Friday, February 2, 2018

Learning to Love Frank Zappa

I couldn’t bear Frank Zappa. There was nothing about his implacably over-complicated music I enjoyed, and I deplored his apparent belief that if something were difficult to play, it must be good. I read about how he would require musicians auditioning to be in his band to play in 17/12 or something, and think, “What a ponce!” Nor did I find him funny. I thought what he marketed as satire was actually just cruel mockery of the sort one might expect from a precocious fifth-grader. 

But fair's fair. I loved how he pointed out on Crossfire in 1986 that the USA even then was on its way to becoming a fascist theocracy (Mr. Pence, please pick up the white courtesy telephone), and his observation that things were much more interesting in the days when the titans of the record business admitted they neither liked nor understood rock than after they started acting on the recommendations of cokespoon-necklace-wearing A&R hotshots in satin tour jackets. 

Record companies had some really wacky beliefs back in the day. Following the lead of the movie business, they were forever throwing huge parties at their artists’ (deferred) expense, imagining that those invited would write favourably about the feted recording artist. This might have worked when the feted artist was some glistening-haired crooner in white patent loafers, but boy, did it not work from around 1968 onward, after which faux revolutionaries who scorned personal hygiene and The Man (that is, corporations and capitalism and the other usual suspects) in equal measure displaced the docile 31-year-olds in neckties who’d been covering popular music for the big daily newspapers. 

Appalling graphic design, I believe.
The  layout of the headline! 
The new breed of music writer felt it his or her moral mandate to manifest scorn for the record companies, even while living off the sale of promotional copies of their records. At the parties to which the record companies kept inviting them, they would stuff themselves on lobster canapes, guzzle gratis corporate alcohol, and then, by peeing or throwing up in the punchbowl, demonstrate how deeply offended they were by the notion of The Man trying to secure their blessing (via a favourable review) with delicious free food and drink. Take that, running dog lackeys of The Man! 

In the most ludicrous print advertisement in the history of popular entertainment, Columbia Records tried to co-opt the presumably lucrative faux revolutionary market with its famous But the Man Can’t Bust Our Music ad, which depicted a holding cell full of imprisoned young long-haired music lovers and the placards (Grab Hold, Music Is Love) they’d been allowed to bring with them, and several recent Columbia Records releases that would apparently set free the spirits of even the unjustly incarcerated.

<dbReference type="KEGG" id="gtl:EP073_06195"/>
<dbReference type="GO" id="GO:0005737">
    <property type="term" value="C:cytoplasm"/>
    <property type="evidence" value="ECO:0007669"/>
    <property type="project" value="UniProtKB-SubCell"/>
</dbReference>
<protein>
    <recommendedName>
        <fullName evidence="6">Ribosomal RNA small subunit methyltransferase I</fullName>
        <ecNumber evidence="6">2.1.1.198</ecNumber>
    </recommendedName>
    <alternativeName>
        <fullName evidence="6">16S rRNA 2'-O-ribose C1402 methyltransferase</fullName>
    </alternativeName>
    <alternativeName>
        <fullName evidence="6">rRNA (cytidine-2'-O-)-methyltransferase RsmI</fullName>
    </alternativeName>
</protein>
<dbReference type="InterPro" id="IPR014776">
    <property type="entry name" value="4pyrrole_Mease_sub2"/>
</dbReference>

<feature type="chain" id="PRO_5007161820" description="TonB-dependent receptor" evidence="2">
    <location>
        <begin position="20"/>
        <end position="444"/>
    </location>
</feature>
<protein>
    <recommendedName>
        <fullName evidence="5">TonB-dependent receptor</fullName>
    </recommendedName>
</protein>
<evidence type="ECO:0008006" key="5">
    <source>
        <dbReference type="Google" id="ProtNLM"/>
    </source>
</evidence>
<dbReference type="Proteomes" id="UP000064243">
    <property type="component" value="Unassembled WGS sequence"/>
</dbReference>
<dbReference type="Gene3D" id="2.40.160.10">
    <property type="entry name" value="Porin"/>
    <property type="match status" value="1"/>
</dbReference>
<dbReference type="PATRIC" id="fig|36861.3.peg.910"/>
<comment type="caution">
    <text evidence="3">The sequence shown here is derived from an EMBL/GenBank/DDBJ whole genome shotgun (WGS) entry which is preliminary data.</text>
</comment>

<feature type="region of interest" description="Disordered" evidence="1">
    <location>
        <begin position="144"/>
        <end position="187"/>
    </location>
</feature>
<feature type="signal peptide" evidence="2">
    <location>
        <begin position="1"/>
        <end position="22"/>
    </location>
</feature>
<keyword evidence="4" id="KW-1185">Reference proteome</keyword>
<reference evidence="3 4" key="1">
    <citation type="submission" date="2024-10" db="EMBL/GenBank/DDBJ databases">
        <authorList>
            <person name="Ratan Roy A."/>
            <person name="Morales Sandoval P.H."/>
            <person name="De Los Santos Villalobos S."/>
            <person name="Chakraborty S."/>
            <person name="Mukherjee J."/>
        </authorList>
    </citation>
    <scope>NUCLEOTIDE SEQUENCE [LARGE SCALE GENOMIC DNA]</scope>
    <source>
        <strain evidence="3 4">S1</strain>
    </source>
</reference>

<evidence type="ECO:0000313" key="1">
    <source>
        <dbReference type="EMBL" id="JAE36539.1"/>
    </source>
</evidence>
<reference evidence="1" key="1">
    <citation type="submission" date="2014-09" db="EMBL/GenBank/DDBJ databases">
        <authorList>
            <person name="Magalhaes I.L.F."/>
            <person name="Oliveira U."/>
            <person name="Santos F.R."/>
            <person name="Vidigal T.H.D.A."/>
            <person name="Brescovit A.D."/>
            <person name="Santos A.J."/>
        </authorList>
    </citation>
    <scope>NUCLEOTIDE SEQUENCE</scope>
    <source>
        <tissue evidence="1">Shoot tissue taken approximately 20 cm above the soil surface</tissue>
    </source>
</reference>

At parties for artists deemed uncool, the young revolutionaries would pretend the artists weren’t even there. I recall one for an insufficiently hip duo whose name I won’t reveal at which a woman publicist in immoderate false eyelashes virtually begged rock critics at least to say hello to one of our heroes, and was told by one of those to whom she appealed that he’d do it for a blow job. Rumour had it that he got it. Grab hold! 

What the record companies were missing then, and continued to miss, was that the real power wasn’t that of the slovenly young revolutionaries throwing up in their punchbowls, but the programming directors at key radio stations. Over and over, some little twerp who wrote for Circus, say, or even Rolling Stone, would declare So-and-So the next Beatles or Dylan, and So-and-So’s album would sell 128 more copies nationwide. (This happened with my rapturous Rolling Stone piece on the glorious Move.) But let Johnny Cokespoon from WCKE order his DJs to spin a track from the album every 90 minutes, and the next thing you knew, So-and-So, flanked by a gaggle of sniffling combover boys invariably named Artie, would be seen in Billboard or Cashbox holding up his or her gold record and looking mortified with embarrassment, as tradition dictated. 

Fun times, those, unless you found yourself downwind of one of the new breed of writer, or between him (the really obnoxious ones were all male) as he staggered toward the punchbowl with an emphatic refutation of corporate greed in mind. 

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